It has been more than 17 years since the Senate voted on the issue, and Monday’s vote was a vivid illustration of how new political currents have forced lawmakers from both parties to catch up with an electorate that is increasingly supportive of gay rights. Fourteen states have legalized same-sex marriage, and a majority of Americans believe gay couples should have the right to wed.
Advocates still face long odds in getting the legislation to President Obama’s desk. House Speaker John A. Boehner (Ohio), who leads a GOP caucus dominated by social conservatives, reiterated his opposition to the measure Monday and said he would not bring it to the House floor regardless of its fate in the Senate.
But even in the face of obstacles, advocates say the debate has changed radically in their favor. They note that most opponents, including Boehner, have focused their concerns on allegations that the legislation would benefit trial lawyers and have shied away from the morality and family-values questions that once dominated the issue.
“There’s been a softer tone, and there’s been a recognition that anti-gay politics that may have worked in 2000 and in 2004 don’t work anymore,” said Jeff Cook-McCormac, senior adviser to the American Unity Fund, a pro-gay-rights group funded by Republican mega-donors.
The roll call on the vote produced a rare moment of Senate drama, as a trio of prominent Republicans — Sens. Kelly Ayotte (N.H.), Rob Portman (Ohio) and Patrick J. Toomey (Pa.) — holed up in the GOP cloakroom off the floor deciding at the last minute whether to back the legislation. Democrats needed those GOP votes to clear the 60-vote hurdle because a couple of supporters were absent.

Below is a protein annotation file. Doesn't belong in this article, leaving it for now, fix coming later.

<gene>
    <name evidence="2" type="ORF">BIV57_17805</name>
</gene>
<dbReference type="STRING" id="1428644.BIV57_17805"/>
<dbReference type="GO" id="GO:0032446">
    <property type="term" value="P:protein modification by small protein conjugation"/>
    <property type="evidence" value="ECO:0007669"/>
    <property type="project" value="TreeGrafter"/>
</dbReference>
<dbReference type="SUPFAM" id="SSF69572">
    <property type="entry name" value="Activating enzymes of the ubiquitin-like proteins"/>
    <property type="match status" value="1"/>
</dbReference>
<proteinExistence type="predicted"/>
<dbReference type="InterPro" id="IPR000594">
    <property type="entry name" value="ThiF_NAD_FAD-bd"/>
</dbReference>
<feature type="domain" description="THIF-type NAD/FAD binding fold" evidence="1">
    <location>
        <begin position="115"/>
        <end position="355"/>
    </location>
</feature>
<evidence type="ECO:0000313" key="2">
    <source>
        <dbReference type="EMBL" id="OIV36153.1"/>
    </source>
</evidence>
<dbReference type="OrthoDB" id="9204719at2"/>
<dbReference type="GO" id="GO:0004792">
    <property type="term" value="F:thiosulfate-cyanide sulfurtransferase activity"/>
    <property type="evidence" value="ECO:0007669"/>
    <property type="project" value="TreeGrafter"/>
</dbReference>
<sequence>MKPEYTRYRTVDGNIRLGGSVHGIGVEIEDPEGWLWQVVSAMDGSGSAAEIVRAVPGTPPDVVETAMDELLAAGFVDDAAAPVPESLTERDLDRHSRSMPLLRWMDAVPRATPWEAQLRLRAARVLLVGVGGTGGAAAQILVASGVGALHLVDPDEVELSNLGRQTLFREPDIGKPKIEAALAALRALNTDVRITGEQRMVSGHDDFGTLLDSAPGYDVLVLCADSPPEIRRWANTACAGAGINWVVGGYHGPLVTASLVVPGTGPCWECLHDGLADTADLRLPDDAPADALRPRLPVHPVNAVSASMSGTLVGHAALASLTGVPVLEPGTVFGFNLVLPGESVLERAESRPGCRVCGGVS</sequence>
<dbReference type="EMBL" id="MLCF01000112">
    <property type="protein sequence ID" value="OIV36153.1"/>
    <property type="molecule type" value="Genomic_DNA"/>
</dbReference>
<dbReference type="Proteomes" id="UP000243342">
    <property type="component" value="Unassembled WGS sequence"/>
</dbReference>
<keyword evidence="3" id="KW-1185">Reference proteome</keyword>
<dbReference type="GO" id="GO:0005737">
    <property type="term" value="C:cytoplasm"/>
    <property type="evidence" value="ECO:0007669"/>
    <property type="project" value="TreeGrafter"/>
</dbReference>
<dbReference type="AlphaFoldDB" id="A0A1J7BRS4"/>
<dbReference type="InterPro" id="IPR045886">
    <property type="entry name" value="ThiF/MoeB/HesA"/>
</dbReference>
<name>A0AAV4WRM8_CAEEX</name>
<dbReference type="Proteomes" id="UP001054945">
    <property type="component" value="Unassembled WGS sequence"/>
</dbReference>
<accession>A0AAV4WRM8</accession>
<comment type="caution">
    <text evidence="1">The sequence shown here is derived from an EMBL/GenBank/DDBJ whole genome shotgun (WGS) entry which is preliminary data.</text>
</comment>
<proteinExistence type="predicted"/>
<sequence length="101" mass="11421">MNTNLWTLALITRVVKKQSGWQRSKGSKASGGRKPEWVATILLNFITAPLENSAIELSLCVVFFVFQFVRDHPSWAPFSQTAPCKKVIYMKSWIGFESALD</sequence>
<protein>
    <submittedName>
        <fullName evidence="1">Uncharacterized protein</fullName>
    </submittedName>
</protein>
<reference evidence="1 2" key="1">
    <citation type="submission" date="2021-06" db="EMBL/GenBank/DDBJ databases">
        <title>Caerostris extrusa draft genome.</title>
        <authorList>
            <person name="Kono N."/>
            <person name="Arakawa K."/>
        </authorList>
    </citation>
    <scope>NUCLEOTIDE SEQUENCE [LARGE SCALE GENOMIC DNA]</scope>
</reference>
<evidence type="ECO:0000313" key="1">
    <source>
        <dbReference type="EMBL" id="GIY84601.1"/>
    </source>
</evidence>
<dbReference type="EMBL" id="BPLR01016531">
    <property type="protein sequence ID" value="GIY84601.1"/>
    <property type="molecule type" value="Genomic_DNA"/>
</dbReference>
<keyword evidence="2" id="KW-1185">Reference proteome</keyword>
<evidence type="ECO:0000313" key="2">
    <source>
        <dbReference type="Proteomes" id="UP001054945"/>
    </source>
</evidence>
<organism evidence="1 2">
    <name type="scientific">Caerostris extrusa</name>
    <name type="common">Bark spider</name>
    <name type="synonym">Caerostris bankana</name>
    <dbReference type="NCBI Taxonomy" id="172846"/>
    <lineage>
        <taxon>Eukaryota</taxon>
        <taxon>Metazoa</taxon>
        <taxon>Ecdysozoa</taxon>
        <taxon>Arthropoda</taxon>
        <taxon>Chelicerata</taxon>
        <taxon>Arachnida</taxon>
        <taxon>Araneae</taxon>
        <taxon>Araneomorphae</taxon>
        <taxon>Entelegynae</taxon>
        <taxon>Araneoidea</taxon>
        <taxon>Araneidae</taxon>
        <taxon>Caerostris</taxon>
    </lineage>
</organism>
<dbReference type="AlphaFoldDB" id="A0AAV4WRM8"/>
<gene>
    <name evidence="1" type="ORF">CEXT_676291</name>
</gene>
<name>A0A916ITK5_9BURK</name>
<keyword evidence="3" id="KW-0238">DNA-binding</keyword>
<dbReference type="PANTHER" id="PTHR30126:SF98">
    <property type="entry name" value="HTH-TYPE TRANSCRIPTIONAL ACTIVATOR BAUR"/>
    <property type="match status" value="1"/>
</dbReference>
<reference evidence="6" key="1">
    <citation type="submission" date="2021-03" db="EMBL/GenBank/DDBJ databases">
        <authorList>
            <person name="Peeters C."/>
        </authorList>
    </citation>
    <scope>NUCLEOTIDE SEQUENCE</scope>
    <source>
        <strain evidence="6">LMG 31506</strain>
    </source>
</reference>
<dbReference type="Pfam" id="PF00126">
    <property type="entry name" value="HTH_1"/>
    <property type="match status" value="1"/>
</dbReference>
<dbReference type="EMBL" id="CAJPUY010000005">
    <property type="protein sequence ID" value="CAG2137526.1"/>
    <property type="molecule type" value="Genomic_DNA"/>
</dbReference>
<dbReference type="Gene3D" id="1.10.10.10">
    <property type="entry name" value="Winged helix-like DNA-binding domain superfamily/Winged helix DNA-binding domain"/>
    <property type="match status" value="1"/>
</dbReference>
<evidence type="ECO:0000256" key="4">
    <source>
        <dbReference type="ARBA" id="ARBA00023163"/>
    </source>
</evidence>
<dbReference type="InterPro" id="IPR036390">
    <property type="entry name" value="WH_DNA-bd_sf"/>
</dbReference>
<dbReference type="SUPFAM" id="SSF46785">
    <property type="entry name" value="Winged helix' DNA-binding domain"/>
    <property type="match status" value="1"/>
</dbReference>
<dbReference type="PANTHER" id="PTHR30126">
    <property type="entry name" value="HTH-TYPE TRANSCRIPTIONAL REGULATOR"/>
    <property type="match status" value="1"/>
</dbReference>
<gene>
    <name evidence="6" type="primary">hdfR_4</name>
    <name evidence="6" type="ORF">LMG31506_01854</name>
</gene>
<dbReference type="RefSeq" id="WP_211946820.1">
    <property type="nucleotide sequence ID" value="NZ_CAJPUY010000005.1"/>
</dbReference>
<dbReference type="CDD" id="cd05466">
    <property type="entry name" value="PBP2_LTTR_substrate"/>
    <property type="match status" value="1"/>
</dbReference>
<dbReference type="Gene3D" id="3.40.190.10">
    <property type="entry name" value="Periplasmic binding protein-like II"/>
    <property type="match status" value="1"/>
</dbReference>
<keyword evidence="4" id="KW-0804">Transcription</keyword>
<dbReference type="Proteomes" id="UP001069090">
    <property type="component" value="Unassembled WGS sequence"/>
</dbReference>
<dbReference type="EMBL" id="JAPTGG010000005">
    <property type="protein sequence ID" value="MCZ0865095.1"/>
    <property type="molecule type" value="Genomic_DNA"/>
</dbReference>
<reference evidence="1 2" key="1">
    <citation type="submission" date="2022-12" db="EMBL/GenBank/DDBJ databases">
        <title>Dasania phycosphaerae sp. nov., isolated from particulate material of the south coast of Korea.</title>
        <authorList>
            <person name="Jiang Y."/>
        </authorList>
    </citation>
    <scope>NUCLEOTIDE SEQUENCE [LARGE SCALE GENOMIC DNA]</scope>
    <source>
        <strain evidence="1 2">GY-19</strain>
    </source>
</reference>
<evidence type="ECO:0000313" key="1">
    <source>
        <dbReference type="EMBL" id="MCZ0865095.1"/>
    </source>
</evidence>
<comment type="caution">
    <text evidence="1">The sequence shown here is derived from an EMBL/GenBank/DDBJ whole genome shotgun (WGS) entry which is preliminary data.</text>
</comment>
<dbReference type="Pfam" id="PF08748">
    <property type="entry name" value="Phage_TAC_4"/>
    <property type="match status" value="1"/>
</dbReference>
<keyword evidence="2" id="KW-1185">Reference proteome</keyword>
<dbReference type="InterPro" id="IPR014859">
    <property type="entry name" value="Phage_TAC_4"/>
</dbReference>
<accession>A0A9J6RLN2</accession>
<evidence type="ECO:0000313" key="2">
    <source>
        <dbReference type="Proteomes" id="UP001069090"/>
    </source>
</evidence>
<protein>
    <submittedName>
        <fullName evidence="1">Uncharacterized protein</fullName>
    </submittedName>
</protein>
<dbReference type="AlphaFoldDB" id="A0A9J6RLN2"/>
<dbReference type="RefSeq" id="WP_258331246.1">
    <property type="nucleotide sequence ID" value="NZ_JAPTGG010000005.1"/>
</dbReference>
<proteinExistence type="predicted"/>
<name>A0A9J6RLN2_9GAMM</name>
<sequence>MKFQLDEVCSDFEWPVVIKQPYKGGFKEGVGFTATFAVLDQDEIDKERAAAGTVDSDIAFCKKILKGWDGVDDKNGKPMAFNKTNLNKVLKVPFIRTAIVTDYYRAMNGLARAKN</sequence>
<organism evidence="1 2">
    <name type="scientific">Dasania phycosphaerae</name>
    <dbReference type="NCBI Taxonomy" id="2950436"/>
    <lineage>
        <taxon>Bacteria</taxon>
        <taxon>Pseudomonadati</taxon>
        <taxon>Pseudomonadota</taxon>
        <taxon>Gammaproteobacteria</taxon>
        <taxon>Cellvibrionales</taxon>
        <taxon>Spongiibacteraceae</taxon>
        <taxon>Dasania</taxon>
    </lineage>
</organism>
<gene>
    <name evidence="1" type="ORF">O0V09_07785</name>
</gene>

Sen. Jeff Merkley (D-Ore.), the legislation’s main sponsor, negotiated with the GOP holdouts over the bill’s final details, and almost 40 minutes after the roll call began, the three Republicans voted for the measure.
A decade ago, the political calculation was far different. The brain trust of President George W. Bush’s reelection team encouraged a series of state ballot initiatives banning same-sex marriage as a way to draw more conservatives to the polls. In 2006, running into the head winds of a midterm election, Senate Republicans pushed legislation that would have imposed a federal ban on same-sex marriage — in large part because GOP advisers considered it a winning political maneuver, even as it fell well short of the two-thirds majority required to amend the Constitution.
Even when Democrats held 60 Senate seats in 2009, the majority did not advance ENDA, partly out of fear that some incumbents in conservative-leaning states would not be able to support the measure because of a potential political backlash.
Those attitudes have changed in the past four years, beginning with the vote in December 2010 to end the military’s ban on service by openly gay members.
Supporters of ENDA noted that 21 states and the District of Columbia have laws that prohibit workplace discrimination based on sexual orientation, and almost 10 more have some protections through executive orders by governors.
On Monday, after seven years in the minority, Senate Republicans provided the key margin to advance the gay rights bill, along with a handful of Democrats from deep-red states who a few years ago might have feared the political fallout from supporting the legislation.